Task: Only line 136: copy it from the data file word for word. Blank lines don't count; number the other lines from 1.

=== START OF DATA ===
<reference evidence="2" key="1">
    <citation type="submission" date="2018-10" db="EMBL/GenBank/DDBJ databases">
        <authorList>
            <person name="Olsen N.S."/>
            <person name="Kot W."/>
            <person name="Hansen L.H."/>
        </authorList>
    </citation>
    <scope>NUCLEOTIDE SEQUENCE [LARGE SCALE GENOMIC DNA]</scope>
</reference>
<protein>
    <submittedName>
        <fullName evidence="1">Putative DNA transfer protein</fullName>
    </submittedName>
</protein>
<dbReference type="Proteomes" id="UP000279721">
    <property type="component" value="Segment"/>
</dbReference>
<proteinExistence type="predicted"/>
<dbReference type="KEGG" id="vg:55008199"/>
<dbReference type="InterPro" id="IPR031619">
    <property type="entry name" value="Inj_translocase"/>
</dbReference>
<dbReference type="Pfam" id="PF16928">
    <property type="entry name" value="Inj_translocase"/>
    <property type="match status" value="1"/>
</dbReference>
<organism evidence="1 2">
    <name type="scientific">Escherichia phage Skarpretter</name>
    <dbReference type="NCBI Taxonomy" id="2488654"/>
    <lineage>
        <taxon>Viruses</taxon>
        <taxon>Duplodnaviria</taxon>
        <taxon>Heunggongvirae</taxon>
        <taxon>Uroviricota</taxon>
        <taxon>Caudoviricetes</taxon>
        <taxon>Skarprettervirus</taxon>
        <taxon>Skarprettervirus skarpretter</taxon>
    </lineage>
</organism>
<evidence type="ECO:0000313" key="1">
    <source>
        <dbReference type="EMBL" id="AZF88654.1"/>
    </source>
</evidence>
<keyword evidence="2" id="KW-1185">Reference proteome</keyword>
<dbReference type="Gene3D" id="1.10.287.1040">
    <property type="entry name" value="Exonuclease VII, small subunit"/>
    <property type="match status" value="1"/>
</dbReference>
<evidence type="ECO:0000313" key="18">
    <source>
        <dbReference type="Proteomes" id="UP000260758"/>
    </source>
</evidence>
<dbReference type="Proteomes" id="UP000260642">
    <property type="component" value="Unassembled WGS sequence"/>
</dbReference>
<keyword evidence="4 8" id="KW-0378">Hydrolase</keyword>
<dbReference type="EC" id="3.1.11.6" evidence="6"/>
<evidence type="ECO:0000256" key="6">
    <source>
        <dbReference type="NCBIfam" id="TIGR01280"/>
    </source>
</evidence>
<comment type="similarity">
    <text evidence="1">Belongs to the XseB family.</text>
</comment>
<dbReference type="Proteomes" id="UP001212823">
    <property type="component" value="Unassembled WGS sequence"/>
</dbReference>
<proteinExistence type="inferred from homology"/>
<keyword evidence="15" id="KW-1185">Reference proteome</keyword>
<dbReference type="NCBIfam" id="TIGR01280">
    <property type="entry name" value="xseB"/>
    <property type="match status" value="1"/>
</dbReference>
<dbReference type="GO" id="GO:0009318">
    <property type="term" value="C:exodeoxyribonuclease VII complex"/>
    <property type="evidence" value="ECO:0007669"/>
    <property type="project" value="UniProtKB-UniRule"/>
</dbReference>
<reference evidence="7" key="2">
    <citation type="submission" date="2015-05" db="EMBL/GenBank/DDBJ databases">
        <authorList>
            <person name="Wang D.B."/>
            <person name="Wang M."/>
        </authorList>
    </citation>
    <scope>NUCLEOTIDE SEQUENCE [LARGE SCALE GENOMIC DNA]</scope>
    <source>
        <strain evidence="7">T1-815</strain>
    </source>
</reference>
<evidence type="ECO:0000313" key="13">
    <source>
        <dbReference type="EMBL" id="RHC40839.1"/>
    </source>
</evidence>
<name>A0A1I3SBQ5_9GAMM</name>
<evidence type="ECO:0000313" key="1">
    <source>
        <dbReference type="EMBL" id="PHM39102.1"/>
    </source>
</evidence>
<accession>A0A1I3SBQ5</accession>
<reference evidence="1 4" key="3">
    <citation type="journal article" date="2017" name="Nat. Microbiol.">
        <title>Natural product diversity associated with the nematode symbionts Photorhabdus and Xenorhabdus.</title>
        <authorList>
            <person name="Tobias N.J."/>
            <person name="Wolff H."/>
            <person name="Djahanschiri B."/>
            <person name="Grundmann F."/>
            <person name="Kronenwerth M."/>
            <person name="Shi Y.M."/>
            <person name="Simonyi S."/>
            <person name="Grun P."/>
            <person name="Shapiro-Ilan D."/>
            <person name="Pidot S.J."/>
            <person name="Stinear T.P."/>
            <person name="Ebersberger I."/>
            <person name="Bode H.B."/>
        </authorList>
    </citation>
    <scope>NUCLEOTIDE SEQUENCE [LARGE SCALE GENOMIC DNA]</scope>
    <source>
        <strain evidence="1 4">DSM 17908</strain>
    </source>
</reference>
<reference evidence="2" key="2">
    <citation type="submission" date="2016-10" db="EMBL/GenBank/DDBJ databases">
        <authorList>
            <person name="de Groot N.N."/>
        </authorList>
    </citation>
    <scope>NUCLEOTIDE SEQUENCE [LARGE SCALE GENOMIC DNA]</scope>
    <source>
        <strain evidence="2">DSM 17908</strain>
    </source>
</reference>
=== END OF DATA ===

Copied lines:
    </citation>